Microsoft Teams

How Teams Mitigates Common Video Meetings Security Threats

  • By The Cloud Factory
  • May 8, 2022

The onset of pandemic enforced- shift to hybrid workspace 2.0 where a majority of the workforce is working remotely. That made video meeting tools indispensable for leaders seeking to build a hybrid working environment in their organizations. Video communication tools and software are extensively being used for regular meetings, collaboration, live training, townhall gathering and other live-streamed events.

However, this comes with its own shares of risks and security threats like meeting hijackings, data thefts, data breaches, data loss, unauthorized access to confidential meetings recordings, and uncontrolled access to conversations to name a few. Therefore, choosing a secure video meeting tool like Microsoft Teams becomes very critical.

Here we list five common security threats and how Teams deals with it.

1. Network Denial of Service Threat

A distributed denial-of-service (DDOS) attack is a cyber-attack meant to shut down a machine or a network by flooding it with traffic, thus preventing legitimate users from accessing the system.

By using a denial-of-service attack, the perpetrator can:

  • Hamper the functioning of the network by sending invalid data.
  • Flood the target with traffic, which overwhelms the system to a point it responds slowly to legitimate requests or stop responding at all.
  • Hide the evidence of the attack.
  • Deprive legitimate users from accessing network resources.

Teams offer comprehensive protection from (DDOS) attacks by running Azure DDOS network protection, and by refusing to entertain client requests from the same endpoints, subnets, and federated entities.

2. Eavesdropping

Eavesdropping, also known as sniffing or snooping, occurs when an attacker obtains admission to the data path in a network. This in turn allows the attacker to snoop on the traffic. A good example of eavesdropping can that be of attack mounted by gaining control of the router on the data path.

Teams encrypts all traffic on the network by employing protocols such as mutual TLS (MTLS) and Server to Server (S2S) OAuth (among other protocols) for server communications.

It also uses TLS from clients to the service, which makes eavesdropping next to impossible within the time period of a single conversation. TLS cannot prevent eavesdropping, but comprehensively prevents the reading of traffic by encrypting it.

3. Identity spoofing (IP address spoofing)

Spoofing refers to the method of an attacker identifying and subsequently using IP address a network, computer, or network component without the requisite authorization.

TLS authenticates all parties and offers complete traffic encryption, which in turn negates the possibility of an attacker indulging in IP address spoofing on a specific connection. Spoofing the address of the Domain Name System (DNS) server though is still possible, but since authentication in Teams is performed with certificates, an attacker is unlikely to have the necessary information to perform a spoofing attack on parties involved in the communication.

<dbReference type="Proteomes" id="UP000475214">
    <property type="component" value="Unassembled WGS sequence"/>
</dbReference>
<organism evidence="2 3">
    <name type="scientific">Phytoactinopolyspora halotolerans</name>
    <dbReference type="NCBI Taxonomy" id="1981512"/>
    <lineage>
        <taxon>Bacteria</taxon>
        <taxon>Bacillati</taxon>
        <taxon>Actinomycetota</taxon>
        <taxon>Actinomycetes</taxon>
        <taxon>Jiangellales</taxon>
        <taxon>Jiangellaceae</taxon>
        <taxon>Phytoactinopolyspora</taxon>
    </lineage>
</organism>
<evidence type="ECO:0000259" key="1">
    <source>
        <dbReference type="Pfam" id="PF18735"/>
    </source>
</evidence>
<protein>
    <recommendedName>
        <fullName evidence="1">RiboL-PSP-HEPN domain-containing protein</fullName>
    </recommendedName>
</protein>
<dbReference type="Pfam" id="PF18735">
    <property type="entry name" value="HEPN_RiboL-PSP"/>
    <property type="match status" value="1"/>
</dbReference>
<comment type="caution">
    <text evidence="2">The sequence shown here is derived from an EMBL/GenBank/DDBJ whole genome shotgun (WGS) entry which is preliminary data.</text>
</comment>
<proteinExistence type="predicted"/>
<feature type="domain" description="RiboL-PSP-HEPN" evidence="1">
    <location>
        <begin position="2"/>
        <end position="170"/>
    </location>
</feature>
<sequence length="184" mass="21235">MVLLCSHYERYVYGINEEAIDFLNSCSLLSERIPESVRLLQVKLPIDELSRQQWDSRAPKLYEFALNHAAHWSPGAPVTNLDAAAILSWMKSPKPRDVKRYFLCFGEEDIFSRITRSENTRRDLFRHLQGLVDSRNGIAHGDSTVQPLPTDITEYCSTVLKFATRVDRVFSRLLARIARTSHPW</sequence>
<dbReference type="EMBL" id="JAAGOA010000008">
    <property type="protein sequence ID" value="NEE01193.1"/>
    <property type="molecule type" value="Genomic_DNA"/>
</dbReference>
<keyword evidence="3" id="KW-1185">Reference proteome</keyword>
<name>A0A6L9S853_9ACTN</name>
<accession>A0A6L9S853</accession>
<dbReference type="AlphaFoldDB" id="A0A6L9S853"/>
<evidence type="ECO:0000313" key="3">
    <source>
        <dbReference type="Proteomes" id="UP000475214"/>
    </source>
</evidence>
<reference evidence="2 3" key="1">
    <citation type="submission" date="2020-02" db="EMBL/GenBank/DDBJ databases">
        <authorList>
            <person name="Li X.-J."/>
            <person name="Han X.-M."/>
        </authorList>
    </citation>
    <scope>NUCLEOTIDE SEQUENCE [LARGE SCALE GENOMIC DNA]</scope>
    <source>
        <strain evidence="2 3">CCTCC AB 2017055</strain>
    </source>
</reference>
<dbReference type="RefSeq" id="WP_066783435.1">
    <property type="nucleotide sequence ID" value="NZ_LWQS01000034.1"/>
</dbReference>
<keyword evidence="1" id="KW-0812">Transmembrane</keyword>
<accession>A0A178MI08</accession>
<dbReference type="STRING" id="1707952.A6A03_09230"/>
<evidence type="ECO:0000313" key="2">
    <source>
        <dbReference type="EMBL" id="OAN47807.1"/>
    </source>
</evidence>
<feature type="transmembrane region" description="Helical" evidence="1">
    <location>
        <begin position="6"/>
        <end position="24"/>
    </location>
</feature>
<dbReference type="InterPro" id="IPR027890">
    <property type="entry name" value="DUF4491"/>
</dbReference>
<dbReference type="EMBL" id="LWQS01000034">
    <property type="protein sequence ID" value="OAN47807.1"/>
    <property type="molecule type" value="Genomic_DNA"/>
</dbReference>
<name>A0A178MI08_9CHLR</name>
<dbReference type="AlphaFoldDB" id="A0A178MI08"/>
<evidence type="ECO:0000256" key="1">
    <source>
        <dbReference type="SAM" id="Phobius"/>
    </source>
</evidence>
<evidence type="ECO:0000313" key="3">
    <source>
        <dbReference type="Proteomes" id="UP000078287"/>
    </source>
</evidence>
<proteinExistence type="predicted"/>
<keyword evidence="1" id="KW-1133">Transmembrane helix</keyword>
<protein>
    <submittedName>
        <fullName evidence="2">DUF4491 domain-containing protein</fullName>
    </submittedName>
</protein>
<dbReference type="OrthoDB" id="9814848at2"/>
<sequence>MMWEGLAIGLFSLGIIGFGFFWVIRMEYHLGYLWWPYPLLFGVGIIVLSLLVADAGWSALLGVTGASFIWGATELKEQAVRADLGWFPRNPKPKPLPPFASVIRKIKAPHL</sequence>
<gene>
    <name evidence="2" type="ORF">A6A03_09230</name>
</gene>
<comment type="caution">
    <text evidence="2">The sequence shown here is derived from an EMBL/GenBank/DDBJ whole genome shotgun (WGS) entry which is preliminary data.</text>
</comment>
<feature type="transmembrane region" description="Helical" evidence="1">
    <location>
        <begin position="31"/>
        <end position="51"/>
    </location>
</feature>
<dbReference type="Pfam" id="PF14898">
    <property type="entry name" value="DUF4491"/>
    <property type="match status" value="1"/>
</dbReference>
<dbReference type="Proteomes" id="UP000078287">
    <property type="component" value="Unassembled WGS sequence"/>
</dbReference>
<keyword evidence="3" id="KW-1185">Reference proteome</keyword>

4. Man-in-the-middle attack

A man-in-the-middle attack refers to the rerouting of communication between two persons through the attacker’s computer. The communication is read and modified by the user and then sent to the unsuspecting recipients who believe that the communication is coming from an authorized personal. It is made possible by modification of Active Directory Domain Services, which allow the attackers to impersonate their server as a trusted server. Another possible scenario is to modify DNS configuration for mounting this type of attack.

Man-in-the-middle attacks on media traffic is thwarted by employing Secure Real-Time Transport Protocol (SRTP) which encrypts the media stream.

5. Real-time Transport Protocol (RTP) replay attack

A replay attack refers to the interception and then retransmission of a valid media transmission between two parties.

Teams employ SRTP with a secure signaling protocol that defends transmissions from replay attacks by allowing the receiver to maintain an index of RTP packets that have already been received. The receiver than compares each new packet with the indexed packet to prevent RTP attack.

The Robust Security Framework

Microsoft Teams, as part of the Microsoft 365 and Office 365 services, is designed and developed in compliance with the Microsoft Trustworthy Computing Security Development Lifecycle (SDL).

By employing secure design principles from the start, Teams successfully endorses security ideas like Zero Trust, and principles of Least Privilege access. The core elements that form a security framework for Microsoft Teams are:

  • Azure Active Directory (Azure AD), which offers a single trusted back-end storehouse for user accounts.
  • Transport Layer Security (TLS) provides encryption, and the authentication is carried out either through mutual TLS (MTLS), or Service-to-Service authentication based on Azure AD.
  • Secure Real-Time Transport Protocol (SRTP) is employed to encrypt and authenticate Point-to-point audio, video, and application sharing streams.

Final Thoughts

To be honest, like any other technology, Microsoft Teams is not 100% secure. The point to understand is Microsoft Teams depends on the shared responsibility model. Microsoft shares the responsibility for the integrity of the data center’s security, infrastructure and operations while you’ll also have to follow the best practices and protocols.

Let us take care of all your Teams related security needs.
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